4 Easy-To-Miss Signs Of Water Damage In A Home For Sale

26 September 2016
 Categories: , Blog


Most homeowners know how to figure out if their home has been damaged by water. After all, in most cases, they are home when the event takes place that causes the problem. However, as someone who is in the process of finding a home to buy, water damage can be a lot trickier to track down than you think. When you are spending only a few minutes inside a home at a time, it can be quite easy to miss signs of water damage unless you are being absolutely precise about your investigation. Here are four easy-to-miss signs of water damage every homebuyer should know. 

The house has a funky odor in some areas.

You can't always smell mildew and mold that is a result of water damage throughout the entire home, but chances are you will catch a whiff of it somewhere close to the damage. If you are walking through a house and suddenly come upon a room where you catch the odor of dank mildew, don't shrug it off if the rest of the house smells just fine.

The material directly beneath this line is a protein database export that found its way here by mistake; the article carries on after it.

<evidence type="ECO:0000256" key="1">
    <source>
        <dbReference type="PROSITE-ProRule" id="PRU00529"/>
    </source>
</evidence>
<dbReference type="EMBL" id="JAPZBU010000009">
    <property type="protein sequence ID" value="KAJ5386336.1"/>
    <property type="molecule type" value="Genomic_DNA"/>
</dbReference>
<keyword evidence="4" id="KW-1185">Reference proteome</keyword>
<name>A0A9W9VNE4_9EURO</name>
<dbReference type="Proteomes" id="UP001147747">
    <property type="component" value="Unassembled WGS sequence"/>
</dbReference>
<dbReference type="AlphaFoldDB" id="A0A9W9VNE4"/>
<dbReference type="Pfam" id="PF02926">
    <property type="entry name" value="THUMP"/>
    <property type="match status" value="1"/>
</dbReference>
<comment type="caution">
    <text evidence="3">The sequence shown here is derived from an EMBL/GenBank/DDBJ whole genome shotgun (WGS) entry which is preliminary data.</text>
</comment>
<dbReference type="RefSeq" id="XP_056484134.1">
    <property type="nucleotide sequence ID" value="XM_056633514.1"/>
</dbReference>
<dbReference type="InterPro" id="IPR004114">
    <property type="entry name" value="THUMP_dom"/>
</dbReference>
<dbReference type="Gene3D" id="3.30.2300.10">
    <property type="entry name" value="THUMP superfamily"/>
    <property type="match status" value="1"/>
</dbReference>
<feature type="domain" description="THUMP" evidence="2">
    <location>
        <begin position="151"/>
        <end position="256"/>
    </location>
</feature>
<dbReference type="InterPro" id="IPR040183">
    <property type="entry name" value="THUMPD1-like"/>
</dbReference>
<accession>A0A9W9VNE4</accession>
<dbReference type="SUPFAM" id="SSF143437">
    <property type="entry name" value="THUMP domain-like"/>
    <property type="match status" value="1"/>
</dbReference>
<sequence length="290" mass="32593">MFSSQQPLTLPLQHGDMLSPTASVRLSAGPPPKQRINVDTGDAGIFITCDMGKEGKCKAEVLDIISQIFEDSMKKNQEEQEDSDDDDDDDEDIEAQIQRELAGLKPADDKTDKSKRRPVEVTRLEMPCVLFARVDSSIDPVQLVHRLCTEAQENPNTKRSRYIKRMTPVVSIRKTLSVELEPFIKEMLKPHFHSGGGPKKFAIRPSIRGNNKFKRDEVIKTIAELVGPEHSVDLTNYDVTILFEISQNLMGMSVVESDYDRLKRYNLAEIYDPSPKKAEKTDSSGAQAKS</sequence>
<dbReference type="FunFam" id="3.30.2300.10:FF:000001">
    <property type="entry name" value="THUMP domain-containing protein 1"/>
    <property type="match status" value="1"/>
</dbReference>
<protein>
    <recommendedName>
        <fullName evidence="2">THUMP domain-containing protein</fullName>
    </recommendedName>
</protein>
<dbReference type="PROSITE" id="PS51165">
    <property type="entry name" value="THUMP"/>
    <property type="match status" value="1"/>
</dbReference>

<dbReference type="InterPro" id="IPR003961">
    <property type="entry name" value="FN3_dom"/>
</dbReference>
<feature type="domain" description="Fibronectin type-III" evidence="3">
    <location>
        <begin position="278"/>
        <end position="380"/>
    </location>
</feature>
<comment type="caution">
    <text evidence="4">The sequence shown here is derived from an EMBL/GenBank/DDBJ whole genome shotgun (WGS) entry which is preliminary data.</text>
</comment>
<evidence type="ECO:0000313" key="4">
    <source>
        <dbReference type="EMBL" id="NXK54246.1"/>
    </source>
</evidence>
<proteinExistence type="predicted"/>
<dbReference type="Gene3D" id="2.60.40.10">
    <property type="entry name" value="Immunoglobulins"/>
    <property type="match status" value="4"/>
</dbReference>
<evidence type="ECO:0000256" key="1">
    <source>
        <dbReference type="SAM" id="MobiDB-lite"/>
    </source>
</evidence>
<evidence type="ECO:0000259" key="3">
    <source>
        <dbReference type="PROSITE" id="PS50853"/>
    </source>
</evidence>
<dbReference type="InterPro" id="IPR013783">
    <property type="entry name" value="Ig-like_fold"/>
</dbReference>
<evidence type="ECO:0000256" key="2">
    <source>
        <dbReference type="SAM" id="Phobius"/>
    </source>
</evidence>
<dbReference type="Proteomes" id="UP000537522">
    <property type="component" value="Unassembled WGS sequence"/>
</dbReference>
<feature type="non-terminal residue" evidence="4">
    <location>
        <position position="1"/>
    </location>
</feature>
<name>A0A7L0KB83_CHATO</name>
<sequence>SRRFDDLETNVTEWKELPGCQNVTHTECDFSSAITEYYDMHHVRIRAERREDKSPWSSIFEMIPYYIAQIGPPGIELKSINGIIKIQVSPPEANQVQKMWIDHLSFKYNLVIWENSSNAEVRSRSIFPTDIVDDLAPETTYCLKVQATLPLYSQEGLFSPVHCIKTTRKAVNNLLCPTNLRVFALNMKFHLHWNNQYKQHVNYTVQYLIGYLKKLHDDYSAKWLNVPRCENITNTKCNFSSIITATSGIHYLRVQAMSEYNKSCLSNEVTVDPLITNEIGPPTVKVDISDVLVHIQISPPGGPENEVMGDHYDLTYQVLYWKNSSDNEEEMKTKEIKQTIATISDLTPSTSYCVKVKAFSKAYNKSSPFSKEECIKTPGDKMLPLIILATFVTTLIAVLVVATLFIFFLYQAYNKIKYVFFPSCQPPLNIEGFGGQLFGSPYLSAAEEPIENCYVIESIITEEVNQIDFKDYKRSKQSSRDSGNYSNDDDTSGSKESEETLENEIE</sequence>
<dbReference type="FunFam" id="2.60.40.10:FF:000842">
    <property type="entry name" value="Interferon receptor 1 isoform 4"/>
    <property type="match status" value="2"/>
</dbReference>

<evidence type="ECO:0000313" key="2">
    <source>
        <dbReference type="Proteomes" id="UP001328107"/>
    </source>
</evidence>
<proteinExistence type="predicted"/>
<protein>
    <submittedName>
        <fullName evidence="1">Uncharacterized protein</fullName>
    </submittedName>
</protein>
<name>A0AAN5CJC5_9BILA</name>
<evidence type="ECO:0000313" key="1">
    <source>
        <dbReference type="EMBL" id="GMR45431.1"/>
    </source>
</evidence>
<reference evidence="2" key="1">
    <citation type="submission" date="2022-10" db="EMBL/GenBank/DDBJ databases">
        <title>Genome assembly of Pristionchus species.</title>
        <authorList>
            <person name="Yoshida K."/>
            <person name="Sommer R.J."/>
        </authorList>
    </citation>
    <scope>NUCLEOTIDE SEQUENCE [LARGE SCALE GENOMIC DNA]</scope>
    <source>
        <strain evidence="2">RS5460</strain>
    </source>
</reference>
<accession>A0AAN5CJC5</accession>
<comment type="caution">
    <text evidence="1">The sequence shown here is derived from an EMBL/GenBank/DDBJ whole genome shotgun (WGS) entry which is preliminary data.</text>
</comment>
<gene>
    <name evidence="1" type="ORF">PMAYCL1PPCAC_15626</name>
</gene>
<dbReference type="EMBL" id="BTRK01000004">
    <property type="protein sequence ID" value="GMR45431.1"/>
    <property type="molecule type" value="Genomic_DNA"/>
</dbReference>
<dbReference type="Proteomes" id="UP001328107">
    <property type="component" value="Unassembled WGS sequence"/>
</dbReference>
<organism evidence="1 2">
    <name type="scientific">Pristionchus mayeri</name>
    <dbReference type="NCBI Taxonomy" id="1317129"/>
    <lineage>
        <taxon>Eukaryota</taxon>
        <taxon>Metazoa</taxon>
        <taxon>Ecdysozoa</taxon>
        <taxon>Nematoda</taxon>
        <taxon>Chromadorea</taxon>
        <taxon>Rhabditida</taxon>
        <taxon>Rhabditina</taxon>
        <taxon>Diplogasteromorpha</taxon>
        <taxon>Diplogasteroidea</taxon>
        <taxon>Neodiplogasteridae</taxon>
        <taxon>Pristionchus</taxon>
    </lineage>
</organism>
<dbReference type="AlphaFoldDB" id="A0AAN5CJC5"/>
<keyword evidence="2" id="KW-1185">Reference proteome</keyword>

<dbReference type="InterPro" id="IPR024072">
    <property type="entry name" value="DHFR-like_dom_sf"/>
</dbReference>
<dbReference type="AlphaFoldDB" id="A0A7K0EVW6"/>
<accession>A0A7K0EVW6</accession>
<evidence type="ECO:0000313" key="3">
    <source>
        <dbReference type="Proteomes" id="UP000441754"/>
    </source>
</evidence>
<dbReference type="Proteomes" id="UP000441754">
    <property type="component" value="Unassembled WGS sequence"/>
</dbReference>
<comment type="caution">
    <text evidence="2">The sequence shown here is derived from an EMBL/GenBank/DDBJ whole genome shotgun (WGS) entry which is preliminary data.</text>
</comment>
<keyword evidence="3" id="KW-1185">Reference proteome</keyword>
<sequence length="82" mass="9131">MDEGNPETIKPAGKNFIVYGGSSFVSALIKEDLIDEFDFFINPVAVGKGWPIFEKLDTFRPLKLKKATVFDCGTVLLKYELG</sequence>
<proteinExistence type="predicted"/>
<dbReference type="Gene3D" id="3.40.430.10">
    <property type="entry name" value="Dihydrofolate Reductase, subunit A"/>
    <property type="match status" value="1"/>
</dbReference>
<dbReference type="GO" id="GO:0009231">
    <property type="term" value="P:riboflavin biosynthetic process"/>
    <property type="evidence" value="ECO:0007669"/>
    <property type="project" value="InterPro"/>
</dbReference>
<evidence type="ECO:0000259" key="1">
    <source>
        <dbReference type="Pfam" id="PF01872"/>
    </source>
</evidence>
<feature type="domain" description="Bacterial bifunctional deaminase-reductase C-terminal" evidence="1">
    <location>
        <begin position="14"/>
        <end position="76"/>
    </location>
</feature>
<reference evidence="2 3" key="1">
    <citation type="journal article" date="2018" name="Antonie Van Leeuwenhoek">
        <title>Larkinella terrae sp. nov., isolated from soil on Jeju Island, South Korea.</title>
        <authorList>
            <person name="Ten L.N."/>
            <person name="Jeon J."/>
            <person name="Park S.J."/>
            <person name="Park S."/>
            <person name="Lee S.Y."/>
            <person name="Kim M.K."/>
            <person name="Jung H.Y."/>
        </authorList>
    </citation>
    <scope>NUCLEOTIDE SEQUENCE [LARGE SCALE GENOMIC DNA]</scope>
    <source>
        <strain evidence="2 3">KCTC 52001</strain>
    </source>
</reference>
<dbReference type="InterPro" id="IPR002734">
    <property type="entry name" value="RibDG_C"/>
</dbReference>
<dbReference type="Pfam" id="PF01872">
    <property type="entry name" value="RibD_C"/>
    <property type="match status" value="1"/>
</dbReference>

New paint has been applied to a few places. 

Before a home goes up for sale, a homeowner will try to mask whatever visible problems could turn a buyer off, and ugly brown spots caused by previous water damage are definitely a visible problem. If you see some areas of the ceiling have a fresh coat of paint, ask questions about it. The same goes with the walls. It is highly unlikely the buyer just picked a random spot and applied new paint unless there is something to be concealed. 

There are mold lines along the baseboards. 

If excess moisture has been an issue inside a house, mildew and mold will often form in the tiniest crevices, such as along the top of the baseboards right where the material meets the wall. Carefully take note if you see darkened lines in these areas and inspect a little further by rubbing your finger along the area. If the area feels damp or you are left with a bluish-grey residue on your finger, it could easily be mildew. 

Paint around a fireplace is peeling. 

If you notice paint on the walls surrounding a fireplace is peeling, your first inclination may be to blame the heat for the problem. However, peeling paint around a fireplace is also a sign that there is a leak coming into the home around the chimney where the moisture is bleeding into the walls. 

For more information, contact local professionals like the Flood Doctor.